Arbitration Agreements

California Governor Gavin Newsom recently signed into law 15 bills designed to provide greater employee protections in California.  Among those bills were Assembly Bill 9 (“AB 9”) and Assembly Bill 51 (“AB 51”), both of which are aimed at protecting employees’ rights to litigate harassment, discrimination, and retaliation claims.

As we previously blogged about here

On June 26, 2019, Judge Denise Cote, of the Southern District of New York, granted a motion to compel arbitration of an employment discrimination, retaliation and sexual harassment claim—despite recently passed NY law, NY CPLR § 7515 (“Section 7515”), invalidating provisions that require employees to arbitrate sexual harassment claims.

Judge Cote observed that Section 7515

The Supreme Court ruled on Wednesday that a court cannot force class arbitration unless both the employer and the employee clearly agreed to class arbitration.

In Lamps Plus, Inc. v. Varela, Frank Varela found out his employer Lamps Plus had been hacked and his tax information stolen, resulting in a fraudulent tax return filed

Two California Courts of Appeal came to two different conclusions on motions to compel arbitration on the same day last week (April 10), again demonstrating the care that must be taken in drafting and presenting arbitration agreements to workers.

In Diaz v. Sohnen Enterprises (Second Appellate District Case No. B283077), the company called employees into

Employers seeking to require binding arbitration for employee claims need to take notice of a recent decision.  In Jin v. Parsons Corp., 2019 WL 356902 (D.D.C. Jan. 29, 2019) a federal judge in D.C. held that an arbitration agreement sent via email by an employer, with a notice that continued employment would constitute assent,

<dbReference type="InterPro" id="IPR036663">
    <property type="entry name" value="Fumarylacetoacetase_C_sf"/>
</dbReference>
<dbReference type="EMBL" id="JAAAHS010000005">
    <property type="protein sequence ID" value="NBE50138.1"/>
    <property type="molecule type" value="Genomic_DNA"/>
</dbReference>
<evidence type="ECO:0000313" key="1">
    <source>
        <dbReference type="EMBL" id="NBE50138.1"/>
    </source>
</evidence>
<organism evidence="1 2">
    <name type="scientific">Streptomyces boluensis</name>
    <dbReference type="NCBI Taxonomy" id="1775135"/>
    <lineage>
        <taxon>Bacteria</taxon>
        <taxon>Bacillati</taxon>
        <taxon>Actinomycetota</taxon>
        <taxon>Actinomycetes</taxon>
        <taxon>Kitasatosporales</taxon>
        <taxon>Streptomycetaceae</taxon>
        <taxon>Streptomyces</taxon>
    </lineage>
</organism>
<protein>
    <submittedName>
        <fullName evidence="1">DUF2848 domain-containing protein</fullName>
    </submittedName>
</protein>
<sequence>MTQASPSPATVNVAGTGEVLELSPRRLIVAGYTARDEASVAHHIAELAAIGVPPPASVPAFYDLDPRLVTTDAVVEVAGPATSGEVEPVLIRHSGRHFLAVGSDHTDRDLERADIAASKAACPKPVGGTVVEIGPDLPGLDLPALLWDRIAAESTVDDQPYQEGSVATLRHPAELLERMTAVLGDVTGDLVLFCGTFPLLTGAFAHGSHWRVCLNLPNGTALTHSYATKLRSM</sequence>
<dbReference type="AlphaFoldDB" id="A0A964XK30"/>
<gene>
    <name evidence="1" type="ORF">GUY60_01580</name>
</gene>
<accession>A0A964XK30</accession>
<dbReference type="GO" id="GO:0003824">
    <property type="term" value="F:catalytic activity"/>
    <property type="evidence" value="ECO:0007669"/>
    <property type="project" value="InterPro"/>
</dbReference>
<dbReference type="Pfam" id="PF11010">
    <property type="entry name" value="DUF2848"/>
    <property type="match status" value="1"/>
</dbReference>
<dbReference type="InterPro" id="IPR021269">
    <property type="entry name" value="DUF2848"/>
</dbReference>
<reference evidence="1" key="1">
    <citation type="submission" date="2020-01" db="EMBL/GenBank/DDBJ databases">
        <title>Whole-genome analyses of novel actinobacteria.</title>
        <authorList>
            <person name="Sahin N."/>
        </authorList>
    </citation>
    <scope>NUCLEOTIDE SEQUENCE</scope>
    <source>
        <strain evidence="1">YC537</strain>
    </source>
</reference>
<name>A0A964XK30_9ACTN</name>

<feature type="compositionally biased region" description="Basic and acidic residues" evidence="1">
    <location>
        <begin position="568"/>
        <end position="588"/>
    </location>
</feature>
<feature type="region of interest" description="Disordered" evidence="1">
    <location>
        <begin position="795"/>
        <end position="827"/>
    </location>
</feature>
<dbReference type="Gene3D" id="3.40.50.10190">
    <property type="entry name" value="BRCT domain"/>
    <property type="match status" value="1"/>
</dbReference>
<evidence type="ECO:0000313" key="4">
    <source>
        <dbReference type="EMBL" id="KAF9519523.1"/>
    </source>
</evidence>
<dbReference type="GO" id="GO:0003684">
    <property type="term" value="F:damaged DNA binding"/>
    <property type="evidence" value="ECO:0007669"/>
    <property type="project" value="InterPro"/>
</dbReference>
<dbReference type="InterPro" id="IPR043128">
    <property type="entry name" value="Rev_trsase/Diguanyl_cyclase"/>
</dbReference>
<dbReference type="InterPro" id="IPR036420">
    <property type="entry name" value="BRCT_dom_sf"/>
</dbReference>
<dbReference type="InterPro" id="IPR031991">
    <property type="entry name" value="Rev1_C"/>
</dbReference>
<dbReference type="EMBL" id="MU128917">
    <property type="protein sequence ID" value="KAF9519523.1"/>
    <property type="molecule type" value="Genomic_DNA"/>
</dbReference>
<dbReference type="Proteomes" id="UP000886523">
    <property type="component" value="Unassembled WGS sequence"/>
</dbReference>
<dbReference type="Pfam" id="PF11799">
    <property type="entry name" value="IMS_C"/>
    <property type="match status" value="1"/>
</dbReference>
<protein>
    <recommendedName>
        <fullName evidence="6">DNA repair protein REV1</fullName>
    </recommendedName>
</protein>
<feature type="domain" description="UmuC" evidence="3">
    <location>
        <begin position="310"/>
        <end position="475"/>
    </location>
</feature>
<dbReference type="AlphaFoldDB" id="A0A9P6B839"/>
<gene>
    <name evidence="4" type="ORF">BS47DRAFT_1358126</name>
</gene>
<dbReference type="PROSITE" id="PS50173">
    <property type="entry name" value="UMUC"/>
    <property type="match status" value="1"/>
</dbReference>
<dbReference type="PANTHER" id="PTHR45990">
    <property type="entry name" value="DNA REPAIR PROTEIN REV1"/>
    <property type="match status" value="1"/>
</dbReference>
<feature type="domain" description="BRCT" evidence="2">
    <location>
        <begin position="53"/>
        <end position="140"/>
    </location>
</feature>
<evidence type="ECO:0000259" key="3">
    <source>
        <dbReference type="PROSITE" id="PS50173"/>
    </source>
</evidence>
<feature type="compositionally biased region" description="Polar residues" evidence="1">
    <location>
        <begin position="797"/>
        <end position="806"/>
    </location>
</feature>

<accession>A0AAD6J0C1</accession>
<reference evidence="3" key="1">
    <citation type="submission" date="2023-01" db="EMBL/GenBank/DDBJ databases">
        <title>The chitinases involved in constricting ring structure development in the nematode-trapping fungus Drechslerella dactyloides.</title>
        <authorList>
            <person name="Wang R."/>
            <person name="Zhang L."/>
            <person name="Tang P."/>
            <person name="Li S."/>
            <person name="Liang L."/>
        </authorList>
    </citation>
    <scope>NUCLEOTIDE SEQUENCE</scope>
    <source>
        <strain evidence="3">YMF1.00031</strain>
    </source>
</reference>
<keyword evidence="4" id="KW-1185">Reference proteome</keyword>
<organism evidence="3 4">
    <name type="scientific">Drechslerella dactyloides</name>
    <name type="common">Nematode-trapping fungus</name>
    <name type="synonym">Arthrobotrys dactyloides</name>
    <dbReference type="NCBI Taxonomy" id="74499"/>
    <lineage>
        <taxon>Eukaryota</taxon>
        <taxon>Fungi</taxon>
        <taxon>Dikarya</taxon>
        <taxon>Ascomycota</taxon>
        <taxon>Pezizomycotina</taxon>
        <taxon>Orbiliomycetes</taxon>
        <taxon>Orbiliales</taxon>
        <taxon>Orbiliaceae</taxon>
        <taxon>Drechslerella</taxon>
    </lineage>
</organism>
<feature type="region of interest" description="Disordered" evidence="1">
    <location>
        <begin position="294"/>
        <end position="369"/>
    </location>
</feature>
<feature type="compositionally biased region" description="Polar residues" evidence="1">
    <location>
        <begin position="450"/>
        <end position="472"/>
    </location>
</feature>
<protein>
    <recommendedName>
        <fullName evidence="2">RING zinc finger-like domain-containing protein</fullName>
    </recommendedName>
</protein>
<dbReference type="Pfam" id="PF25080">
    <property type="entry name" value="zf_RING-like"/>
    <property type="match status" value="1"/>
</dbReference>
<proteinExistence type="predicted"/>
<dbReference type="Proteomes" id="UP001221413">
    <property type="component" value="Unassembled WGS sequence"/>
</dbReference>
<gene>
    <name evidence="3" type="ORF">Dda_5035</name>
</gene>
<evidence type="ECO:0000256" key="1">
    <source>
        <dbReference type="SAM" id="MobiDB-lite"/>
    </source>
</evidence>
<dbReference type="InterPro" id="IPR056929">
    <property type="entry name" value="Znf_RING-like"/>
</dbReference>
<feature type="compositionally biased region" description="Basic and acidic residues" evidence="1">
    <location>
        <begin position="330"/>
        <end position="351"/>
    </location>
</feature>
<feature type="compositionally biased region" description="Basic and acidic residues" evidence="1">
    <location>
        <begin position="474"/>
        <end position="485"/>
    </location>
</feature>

Following up on a recent post about the intricacies of mandatory arbitration agreements in the workplace, the New Jersey Appellate Division recently held that an arbitration clause that employees did not explicitly agree to was unenforceable.  The arbitration clause was presented in a training module that was sent to employees, which the employees were then

Congrats to Hogan Lovells’ appellate team for securing one of the most important employer-friendly SCOTUS decisions in decades regarding the enforceability of class action waivers in arbitration agreements.  Please read about it at http://www.hoganlovells.com/en/news/hogan-lovells-scores-major-win-for-employers-in-us-supreme-court-case-epic-systems-corp-v-lewis.

Employers in California received an important reminder this past month as to why it is necessary to be specific when identifying the claims that are subject to arbitration in an employee arbitration agreement. The case Cortez v. Doty Bros[1] examined the strict manner in which employment-related arbitration agreements are interpreted under California law.  The